Taxane resistance in breast cancer: A closed HER2 circuit?

Joep P. J. de Hoon, Jurgen Veeck, Birgit E. P. J. Vriens, Tim G. A. Calon, Manon van Engeland, Vivianne C. G. Tjan-Heijnen*

*Corresponding author for this work

Research output: Contribution to journalArticleAcademicpeer-review


Microtubule inhibitors, such as the taxanes docetaxel and paclitaxel, are commonly used drugs for the treatment of breast cancer. Although highly active in a large fraction of individuals a considerable number of patients show poor response due to either intrinsic or acquired drug resistance. Extensive research in the past identified several taxane resistance-related mechanisms being activated by pathologically altered single gene function. To date, however, a clinically relevant predictive biomarker for taxanes has not been derived yet from this knowledge, most likely due to the manifold of resistance mechanisms that may combine in one tumor, thereby fostering escape from taxane cytotoxicity. Here, we aimed to comprehensively review the current literature on taxane resistance mechanisms in breast cancer. Interestingly, besides altered microtubule physiology we identified the HER2 signaling cascade as a major dominator influencing several routes of cytotoxicity escape, such as cell survival, apoptosis, drug efflux, and drug metabolism. Furthermore, the transcription factor YBX-1, activated by HER2, facilitates a sustaining HER2 signaling feedback loop contributing to the establishment of cellular survival detours. In conclusion, taxane resistance in breast cancer follows a multiplex establishment of drug cytotoxicity escape routes, which may be most efficiently therapeutically targeted by interference with their mutually governing signaling nodes.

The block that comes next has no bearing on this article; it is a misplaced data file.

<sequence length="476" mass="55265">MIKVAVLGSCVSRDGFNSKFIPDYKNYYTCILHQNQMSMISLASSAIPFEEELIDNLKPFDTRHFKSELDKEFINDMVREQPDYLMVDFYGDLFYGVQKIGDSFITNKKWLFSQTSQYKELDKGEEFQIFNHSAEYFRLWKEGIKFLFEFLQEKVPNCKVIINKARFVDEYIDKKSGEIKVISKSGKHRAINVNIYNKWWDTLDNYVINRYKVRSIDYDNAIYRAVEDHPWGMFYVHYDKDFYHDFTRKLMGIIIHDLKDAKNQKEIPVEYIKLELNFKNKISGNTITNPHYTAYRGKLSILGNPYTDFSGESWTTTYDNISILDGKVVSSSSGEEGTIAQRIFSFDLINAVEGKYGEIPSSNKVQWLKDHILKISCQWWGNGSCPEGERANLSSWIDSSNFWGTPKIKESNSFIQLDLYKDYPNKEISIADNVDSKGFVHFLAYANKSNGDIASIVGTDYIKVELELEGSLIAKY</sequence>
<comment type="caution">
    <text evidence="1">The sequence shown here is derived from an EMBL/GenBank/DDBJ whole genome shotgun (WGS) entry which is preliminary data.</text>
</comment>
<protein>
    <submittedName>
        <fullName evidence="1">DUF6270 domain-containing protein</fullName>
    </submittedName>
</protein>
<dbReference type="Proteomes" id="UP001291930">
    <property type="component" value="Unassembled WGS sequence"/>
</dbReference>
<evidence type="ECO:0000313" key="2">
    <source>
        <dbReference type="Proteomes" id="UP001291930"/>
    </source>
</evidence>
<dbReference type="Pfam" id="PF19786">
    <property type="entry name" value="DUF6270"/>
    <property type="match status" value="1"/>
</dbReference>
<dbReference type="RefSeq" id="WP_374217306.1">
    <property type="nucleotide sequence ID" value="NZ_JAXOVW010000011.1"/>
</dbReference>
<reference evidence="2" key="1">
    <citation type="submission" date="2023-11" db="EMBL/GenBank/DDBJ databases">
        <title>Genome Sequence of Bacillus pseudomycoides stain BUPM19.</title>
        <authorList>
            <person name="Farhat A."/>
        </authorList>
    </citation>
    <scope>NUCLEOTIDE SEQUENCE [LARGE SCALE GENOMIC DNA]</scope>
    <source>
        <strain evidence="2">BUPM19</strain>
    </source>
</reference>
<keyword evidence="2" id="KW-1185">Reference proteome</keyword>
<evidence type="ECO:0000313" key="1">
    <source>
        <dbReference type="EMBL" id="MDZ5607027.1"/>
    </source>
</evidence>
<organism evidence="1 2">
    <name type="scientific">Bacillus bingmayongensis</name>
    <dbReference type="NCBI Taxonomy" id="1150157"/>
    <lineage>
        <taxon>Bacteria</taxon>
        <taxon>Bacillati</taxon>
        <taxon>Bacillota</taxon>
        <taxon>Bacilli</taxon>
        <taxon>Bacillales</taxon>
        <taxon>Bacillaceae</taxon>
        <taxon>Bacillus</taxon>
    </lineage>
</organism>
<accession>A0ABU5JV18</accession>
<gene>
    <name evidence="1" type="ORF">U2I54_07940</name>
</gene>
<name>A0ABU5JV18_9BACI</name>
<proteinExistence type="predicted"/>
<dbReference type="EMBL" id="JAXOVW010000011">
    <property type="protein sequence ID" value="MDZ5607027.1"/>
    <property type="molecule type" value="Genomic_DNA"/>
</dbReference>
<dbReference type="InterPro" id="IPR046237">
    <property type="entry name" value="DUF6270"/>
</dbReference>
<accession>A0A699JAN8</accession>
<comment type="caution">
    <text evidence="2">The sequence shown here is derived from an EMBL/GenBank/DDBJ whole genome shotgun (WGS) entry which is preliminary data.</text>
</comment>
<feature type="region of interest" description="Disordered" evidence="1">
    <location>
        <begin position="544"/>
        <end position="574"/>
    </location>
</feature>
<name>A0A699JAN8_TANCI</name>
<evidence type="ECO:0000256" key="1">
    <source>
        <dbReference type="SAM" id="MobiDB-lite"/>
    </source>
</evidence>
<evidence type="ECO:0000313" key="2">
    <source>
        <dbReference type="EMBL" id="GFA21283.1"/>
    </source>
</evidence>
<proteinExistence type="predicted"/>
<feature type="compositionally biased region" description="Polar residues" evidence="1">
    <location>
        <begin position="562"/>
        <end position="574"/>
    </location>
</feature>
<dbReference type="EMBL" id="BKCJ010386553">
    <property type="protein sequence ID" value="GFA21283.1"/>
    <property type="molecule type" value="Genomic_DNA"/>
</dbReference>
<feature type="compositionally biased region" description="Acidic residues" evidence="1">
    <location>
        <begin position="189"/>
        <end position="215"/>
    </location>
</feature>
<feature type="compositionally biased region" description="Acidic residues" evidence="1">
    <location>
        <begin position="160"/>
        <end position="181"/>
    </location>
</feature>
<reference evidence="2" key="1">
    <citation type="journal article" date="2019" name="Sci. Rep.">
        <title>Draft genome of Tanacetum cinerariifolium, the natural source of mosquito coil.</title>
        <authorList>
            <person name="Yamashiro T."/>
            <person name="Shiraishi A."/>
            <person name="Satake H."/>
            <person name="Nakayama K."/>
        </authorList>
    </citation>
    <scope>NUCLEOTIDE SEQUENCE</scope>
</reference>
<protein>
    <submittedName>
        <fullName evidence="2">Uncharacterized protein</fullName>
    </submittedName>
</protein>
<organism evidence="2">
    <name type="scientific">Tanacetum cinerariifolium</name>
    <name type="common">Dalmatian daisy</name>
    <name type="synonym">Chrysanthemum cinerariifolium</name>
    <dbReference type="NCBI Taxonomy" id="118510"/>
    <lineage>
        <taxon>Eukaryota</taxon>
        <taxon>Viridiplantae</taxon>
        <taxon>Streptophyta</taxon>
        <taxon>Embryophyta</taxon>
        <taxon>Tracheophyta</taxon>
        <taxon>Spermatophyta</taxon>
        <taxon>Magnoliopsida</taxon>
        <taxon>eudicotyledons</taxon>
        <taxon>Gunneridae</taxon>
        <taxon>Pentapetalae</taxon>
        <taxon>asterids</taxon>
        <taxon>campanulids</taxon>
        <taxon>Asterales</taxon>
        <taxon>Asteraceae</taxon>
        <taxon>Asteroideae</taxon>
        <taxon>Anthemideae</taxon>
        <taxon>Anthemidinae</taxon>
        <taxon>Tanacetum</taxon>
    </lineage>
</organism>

Original languageEnglish
Pages (from-to)197-206
JournalBiochimica et Biophysica Acta-reviews on Cancer
Issue number2
Publication statusPublished - Apr 2012


  • Breast cancer
  • Docetaxel
  • Drug resistance
  • HER2 signaling
  • Paclitaxel
  • Taxanes


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